In Ophelia, again, as in Desdemona, the comparative want of intelligence, or rather intellectuality, is never felt as a defect. She fills up the idea of excellence just as completely as if she had the intellect of Shakespeare himself. In the rounded equipoise of her character we miss not the absent element, because there is no vacancy to be supplied; and high intellect would strike us rather as a superfluity than a supplement; its voice would rather drown than complete the harmony of the other tones.

Ophelia is exhibited in the utmost ripeness and mellowness, both of soul and sense, to impressions from without. With her susceptibilities just opening to external objects, her thoughts are so engaged on these as to leave no room for self-contemplation. This exceeding impressibility is the source at once of her beauty and her danger. From the lips and eyes of Hamlet she has drunk in pledges of his love, but has never heard the voice of her own; and knows not how full her heart is of Hamlet, because she has not a single thought or feeling there at strife with him. Mrs. Jameson rightly says, "she is far more conscious of being loved than of loving; and yet loving in the silent depths of her young heart far more than she is loved." For it is a singular fact that, though from Hamlet we have many disclosures, and from Ophelia only concealments, there has been much doubt of his love, but never any of hers. Ophelia's silence as to her own passion has been sometimes misderived from a wish to hide it from others; but, in truth, she seems not to be aware of it herself; and she unconsciously betrays it in the modest reluctance with which she yields up the secret of Hamlet's courtship. The extorted confession of what she has received reveals how much she has given; the soft tremblings of her bosom being made the plainer by the delicate lawn of silence thrown over it. Even when despair is wringing her innocent young soul into an utter wreck, she seems not to know the source of her affliction; and the truth comes out only when her sweet mind, which once breathed such enchanting music, lies broken in fragments before us, and the secrets of her maiden heart are hovering on her demented tongue.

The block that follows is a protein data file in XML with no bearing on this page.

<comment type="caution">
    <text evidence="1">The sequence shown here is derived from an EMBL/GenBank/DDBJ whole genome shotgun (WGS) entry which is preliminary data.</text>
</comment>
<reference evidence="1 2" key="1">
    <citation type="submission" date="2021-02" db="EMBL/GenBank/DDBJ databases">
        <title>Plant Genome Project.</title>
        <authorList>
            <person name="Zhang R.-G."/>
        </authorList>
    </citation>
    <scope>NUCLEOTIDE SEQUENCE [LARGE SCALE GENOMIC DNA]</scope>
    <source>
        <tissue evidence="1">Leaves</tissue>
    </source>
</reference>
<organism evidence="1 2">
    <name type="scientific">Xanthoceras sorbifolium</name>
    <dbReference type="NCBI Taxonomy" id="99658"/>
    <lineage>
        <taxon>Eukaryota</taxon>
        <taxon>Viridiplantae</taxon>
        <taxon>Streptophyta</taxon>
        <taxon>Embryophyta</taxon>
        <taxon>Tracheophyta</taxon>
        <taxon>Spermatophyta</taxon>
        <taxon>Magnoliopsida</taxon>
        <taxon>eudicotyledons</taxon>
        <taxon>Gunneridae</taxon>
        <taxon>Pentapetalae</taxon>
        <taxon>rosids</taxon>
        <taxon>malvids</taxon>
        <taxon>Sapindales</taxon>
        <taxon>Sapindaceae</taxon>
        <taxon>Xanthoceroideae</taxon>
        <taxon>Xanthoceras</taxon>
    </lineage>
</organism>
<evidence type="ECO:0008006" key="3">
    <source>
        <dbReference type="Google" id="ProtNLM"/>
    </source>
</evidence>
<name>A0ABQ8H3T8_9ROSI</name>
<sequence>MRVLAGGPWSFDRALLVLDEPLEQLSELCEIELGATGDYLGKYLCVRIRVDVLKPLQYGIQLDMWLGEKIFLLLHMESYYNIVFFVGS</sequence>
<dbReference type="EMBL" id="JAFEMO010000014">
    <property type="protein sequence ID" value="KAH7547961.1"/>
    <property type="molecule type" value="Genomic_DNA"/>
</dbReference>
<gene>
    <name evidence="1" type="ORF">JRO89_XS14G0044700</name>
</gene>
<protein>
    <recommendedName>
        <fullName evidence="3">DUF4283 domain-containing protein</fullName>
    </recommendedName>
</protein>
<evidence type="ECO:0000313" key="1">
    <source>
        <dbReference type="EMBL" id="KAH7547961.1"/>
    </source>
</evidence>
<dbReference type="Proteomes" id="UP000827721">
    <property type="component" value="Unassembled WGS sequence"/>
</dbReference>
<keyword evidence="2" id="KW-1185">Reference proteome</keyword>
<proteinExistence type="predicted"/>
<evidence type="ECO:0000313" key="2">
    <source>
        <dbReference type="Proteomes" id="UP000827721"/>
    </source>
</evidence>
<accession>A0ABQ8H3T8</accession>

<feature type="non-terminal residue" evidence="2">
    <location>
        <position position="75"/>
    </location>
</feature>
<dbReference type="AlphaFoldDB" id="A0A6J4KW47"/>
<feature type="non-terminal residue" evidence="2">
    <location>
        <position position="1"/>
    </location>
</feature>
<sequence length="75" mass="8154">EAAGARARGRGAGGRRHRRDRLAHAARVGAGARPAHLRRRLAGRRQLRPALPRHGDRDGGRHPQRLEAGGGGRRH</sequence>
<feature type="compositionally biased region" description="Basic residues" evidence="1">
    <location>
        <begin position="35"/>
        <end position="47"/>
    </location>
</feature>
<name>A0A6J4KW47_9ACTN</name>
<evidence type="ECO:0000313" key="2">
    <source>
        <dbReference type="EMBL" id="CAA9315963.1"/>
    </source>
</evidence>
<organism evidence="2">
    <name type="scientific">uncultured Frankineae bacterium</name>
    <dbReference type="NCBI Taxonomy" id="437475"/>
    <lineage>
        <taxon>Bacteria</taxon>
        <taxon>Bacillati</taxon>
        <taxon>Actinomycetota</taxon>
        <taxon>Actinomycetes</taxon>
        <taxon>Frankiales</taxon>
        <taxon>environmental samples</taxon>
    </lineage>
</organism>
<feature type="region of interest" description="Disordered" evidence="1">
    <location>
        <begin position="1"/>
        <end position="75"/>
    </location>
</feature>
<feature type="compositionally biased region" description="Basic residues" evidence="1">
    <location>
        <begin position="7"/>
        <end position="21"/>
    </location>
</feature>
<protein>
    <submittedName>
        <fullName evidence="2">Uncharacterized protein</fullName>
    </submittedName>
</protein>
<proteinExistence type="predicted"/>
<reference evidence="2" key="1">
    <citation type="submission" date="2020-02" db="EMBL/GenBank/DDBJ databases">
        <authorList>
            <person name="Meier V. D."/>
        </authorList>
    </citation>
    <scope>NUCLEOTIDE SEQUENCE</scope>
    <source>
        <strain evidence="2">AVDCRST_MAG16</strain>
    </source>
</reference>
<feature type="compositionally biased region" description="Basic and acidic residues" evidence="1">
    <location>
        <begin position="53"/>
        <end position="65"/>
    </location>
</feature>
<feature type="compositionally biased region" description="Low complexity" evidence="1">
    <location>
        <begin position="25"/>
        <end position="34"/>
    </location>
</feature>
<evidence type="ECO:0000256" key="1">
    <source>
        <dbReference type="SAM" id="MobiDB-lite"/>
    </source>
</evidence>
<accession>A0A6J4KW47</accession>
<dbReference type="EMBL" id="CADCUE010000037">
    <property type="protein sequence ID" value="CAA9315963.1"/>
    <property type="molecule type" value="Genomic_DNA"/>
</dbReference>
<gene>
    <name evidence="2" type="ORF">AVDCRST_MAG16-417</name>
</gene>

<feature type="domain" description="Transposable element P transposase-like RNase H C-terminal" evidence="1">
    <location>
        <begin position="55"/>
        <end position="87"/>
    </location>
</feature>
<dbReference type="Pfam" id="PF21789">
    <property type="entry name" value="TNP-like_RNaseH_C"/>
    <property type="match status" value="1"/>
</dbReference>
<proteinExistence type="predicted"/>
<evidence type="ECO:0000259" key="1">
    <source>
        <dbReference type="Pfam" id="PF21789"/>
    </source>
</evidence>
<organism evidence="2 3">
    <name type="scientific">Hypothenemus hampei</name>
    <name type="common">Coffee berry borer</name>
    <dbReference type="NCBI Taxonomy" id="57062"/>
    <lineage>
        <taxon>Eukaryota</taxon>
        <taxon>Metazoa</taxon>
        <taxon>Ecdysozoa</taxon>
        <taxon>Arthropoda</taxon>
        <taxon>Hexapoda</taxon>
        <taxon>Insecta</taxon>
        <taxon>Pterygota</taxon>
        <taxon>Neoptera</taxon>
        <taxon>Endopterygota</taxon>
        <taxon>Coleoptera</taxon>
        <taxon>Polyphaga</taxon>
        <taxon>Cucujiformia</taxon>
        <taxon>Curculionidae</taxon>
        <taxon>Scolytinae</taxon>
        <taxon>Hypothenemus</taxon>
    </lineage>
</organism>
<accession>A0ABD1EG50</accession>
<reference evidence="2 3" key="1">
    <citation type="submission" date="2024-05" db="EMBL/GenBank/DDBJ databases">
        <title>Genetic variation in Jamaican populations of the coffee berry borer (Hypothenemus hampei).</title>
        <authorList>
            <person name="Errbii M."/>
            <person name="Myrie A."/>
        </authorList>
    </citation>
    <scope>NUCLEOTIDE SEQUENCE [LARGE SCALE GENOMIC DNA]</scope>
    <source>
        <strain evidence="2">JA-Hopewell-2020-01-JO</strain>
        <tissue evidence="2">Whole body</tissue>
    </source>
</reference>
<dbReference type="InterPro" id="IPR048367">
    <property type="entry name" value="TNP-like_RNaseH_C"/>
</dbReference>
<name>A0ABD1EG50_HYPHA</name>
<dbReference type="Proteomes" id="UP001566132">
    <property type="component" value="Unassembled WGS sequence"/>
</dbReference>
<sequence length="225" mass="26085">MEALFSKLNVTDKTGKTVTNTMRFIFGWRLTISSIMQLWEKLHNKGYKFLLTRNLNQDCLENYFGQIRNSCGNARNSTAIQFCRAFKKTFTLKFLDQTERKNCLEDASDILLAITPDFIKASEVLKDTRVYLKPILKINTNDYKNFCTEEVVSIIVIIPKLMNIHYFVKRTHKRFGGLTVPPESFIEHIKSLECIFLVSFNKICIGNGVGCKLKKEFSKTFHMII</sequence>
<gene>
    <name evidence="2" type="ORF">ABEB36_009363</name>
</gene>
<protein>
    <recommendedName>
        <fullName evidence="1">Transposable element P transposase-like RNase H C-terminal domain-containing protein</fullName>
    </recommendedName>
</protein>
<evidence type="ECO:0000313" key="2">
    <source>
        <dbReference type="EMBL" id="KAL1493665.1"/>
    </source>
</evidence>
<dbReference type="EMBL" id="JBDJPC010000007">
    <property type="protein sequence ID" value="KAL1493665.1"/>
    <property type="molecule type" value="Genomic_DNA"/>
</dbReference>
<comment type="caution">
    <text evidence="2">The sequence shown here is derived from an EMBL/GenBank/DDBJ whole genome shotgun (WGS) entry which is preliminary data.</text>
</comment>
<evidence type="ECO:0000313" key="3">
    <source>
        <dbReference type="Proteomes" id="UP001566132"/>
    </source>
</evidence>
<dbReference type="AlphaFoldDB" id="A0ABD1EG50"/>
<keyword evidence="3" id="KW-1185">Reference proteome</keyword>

One of the bitterest ingredients in poor Ophelia's cup is the belief that by her repulse of Hamlet she has dismantled his fair and stately house of reason; and when, forgetting the wounds with which her own pure spirit is bleeding, over the spectacle of that "unmatch'd form and feature of blown youth blasted with ecstacy," she meets his, "I loved you not," with the despairing sigh, "I was the more deceived," we see that she feels not the sundering of the ties that bind her sweetly-tempered faculties in harmony. Yet we blame not Hamlet, for he is himself but a victim of an inexorable power which is spreading its ravages through him over another life as pure and heavenly as his own. Standing on the verge of an abyss which is yawning to engulph himself, his very effort to frighten her back from it only hurries her in before him.